Starbucks is adding a new ingredient to take “bean to cup” transparency to the next level: traceability technology.
As a continuation of its ethical sourcing commitment, Starbucks will launch a pilot program with select coffee farmers in Costa Rica, Colombia and Rwanda to develop next-level data technology to log and share real-time information along the journey of coffee beans with the aim of driving positive impact to smallholder farmers within its supply chain.
“Over the next two years, we will look to demonstrate how technology and innovative data platforms can give coffee farmers even more financial empowerment,” said Kevin Johnson, chief executive officer at Starbucks, who will discuss the announcement on stage at the 2018 Annual Meeting of Shareholders in Seattle today. “We’ll leverage an open-source approach to share what we learn with the rest of the world.”
Traceability technology could have profound implications for connecting coffee drinkers to the farmers who grow it, said Arthur Karuletwa, director of traceability at Starbucks.
“This could be a seismic change in an industry that hasn’t had much innovation in the way coffee moves across borders and oceans,” he said. “At the same time, I’ve met farmers who have very little by way of possessions, but they have a mobile phone. Digital has become the economic engine of this century, and traceability preserves the most valuable assets we have as human beings – our identity.”
Building on 99 percent ethically sourced coffee
In 2015, Starbucks announced it had reached an industry milestone of 99 percent ethically sourced coffee, consciously leaving the remaining 1 percent to allow for discovery and work in new origins. Any company can claim to source sustainably, and many do. But since its beginning, Starbucks has known the names of the farmers within its supply chain, including the more than 380,000 farms it worked with last year alone, Karuletwa said. The ability to incorporate technology into this process means the potential to connect directly with tens of thousands of sustainable coffee farmers, and the possibility of financial inclusion for these farmers, he said.
In late 2015, Starbucks and Conservation International announced the Sustainable Coffee Challenge at the U.N. climate negotiations in Paris as a call to action to make coffee the world’s first sustainably sourced agricultural product.
Since then, more than 90 members across the industry have joined the Challenge to focus on the future of sustainable coffee, including roasters, retailers, governments and non-governmental organizations.
“Starbucks deserves a massive amount of credit for driving innovation in sustainable coffee,” said Dr. M. Sanjayan, chief executive officer of Conservation International. “In two decades of collaboration, they have consistently adopted new approaches to increase transparency and effectiveness, and so it is no surprise that they are driving forward with this new technology. The promise of connecting coffee farmers to coffee drinkers is an extraordinary leap in transparency and accountability, and it speaks volumes about Starbucks commitment to creating a product that is good for people and for the planet.”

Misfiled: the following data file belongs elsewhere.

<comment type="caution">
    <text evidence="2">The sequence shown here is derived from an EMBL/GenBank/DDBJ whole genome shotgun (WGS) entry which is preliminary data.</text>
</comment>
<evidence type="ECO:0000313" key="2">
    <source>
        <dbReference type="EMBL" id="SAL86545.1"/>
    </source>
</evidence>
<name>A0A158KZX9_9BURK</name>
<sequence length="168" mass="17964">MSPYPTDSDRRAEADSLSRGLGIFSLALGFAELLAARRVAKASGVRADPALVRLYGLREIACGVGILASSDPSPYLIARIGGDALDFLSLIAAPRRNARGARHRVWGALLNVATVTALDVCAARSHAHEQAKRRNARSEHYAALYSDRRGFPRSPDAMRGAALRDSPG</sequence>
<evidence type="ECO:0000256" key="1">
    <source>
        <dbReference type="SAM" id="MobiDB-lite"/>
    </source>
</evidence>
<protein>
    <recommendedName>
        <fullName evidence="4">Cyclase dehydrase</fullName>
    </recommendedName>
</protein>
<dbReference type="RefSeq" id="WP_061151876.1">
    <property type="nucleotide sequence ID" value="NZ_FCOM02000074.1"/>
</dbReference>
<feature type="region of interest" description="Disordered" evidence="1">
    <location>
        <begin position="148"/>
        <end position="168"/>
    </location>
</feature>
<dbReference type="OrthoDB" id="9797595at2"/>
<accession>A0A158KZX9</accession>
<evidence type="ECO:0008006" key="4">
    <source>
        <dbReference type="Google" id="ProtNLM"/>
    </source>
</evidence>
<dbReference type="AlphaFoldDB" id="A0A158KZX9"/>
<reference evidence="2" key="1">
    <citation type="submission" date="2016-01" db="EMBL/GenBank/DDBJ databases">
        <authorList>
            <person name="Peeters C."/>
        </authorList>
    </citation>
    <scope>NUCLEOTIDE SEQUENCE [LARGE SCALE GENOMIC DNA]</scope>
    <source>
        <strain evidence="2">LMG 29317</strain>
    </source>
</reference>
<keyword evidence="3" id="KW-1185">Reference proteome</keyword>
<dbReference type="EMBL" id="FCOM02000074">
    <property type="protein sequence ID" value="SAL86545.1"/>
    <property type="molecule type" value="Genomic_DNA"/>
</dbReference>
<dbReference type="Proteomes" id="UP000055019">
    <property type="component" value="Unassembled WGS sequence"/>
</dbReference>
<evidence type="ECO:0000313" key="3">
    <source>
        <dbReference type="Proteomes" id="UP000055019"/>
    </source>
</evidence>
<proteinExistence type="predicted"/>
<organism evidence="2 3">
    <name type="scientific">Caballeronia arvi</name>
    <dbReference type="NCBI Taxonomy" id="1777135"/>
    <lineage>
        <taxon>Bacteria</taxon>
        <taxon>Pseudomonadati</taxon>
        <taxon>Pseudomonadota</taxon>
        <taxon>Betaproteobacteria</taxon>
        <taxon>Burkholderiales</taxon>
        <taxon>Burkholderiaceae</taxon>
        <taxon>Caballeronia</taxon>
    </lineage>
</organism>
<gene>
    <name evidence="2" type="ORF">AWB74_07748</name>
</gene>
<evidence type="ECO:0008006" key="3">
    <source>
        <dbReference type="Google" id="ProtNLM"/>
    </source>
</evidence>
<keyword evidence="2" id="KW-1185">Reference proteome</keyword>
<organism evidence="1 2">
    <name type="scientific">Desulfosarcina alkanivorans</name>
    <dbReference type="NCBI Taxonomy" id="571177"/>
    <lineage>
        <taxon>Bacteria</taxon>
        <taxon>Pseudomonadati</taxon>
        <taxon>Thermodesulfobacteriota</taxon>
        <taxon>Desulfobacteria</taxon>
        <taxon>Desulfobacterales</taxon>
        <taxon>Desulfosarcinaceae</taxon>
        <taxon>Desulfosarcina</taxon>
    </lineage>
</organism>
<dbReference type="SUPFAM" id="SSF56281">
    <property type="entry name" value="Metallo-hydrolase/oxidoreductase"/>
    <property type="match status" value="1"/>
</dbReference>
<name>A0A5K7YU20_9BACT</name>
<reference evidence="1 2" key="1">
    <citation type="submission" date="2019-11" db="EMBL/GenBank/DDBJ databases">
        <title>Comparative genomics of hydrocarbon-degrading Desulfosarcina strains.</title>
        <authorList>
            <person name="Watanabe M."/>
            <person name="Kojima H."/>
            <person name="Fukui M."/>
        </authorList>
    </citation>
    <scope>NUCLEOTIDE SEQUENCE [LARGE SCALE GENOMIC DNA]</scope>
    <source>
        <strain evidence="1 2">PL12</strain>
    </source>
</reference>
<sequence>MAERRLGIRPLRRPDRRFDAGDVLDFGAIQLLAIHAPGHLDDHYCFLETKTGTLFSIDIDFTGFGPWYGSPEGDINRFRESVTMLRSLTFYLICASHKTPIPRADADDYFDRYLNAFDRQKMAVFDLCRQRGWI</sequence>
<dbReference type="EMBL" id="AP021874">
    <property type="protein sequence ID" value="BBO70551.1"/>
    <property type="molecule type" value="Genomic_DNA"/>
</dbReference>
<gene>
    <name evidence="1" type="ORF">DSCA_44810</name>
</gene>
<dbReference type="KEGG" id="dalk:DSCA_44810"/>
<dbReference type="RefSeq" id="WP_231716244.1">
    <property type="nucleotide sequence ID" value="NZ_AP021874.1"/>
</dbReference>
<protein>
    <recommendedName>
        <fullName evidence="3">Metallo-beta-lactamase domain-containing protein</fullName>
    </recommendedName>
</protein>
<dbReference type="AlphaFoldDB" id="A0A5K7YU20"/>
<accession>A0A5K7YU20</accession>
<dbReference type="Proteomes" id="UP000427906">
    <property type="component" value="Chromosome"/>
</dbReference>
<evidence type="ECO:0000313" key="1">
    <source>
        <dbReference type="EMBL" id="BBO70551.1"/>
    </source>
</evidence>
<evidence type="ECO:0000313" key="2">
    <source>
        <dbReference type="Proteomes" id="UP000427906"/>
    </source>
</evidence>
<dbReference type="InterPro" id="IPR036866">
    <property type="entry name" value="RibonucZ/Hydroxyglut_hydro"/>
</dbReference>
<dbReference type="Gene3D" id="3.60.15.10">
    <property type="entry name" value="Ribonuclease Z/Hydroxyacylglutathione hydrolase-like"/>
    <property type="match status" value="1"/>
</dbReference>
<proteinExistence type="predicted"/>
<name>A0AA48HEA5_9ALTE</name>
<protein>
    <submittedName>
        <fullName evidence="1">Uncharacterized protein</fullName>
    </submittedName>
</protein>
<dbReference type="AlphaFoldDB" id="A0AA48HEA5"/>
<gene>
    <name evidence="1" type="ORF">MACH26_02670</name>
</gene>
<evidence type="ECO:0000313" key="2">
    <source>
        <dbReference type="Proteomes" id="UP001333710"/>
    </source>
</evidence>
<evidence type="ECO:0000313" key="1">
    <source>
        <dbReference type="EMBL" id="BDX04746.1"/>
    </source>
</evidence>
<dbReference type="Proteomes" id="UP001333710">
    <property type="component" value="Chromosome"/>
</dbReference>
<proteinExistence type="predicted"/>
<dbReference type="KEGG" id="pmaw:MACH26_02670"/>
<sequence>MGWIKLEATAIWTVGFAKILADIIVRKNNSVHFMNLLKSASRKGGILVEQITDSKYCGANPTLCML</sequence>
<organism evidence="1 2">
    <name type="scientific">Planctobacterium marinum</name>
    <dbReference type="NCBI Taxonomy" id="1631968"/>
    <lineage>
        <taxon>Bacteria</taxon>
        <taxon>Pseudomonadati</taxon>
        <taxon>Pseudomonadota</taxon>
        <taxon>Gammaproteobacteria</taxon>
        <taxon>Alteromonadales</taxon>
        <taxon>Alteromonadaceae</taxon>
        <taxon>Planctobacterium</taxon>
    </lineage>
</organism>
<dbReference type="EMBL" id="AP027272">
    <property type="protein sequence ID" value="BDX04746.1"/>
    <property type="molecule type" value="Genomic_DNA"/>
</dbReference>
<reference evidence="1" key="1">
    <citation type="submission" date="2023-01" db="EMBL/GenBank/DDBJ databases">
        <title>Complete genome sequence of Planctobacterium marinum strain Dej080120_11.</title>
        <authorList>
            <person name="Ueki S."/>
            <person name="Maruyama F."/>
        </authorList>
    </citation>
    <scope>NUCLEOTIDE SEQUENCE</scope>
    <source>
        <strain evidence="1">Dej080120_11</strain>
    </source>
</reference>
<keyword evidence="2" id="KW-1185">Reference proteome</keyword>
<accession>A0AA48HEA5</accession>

With its technology pilot program in Costa Rica, Rwanda and Colombia, Starbucks hopes to develop and demonstrate over the next two years how technology and innovative data platforms can give coffee farmers even more financial independence and confidence. Conservation International will measure the impact of traceability to understand the benefits farmers will receive from this technology. True to their open-source philosophy, Starbucks plans to share this system and what it learns openly.
Starbucks has already invested more than $100 million to support coffee communities, improve farmer livelihoods, and ensure a long-term supply of high-quality coffee, including as part of Coffee and Farmer Equity (C.A.F.E.) practices as well as farmer support centers, farmer loans and a commitment to provide 100 million healthy, disease-resistant coffee trees to farmers most impacted by climate change.
Ambassador Bill Kayonga, chief executive officer of Rwanda's National Agricultural Export Development Board (NAEB), said the traceability pilot is right in line with the vision of the Rwandan coffee sector.
“Traceability builds value for farmers and is transforming the coffee sector in Rwanda, which in turn strengthens the country as a whole,” Kayonga said.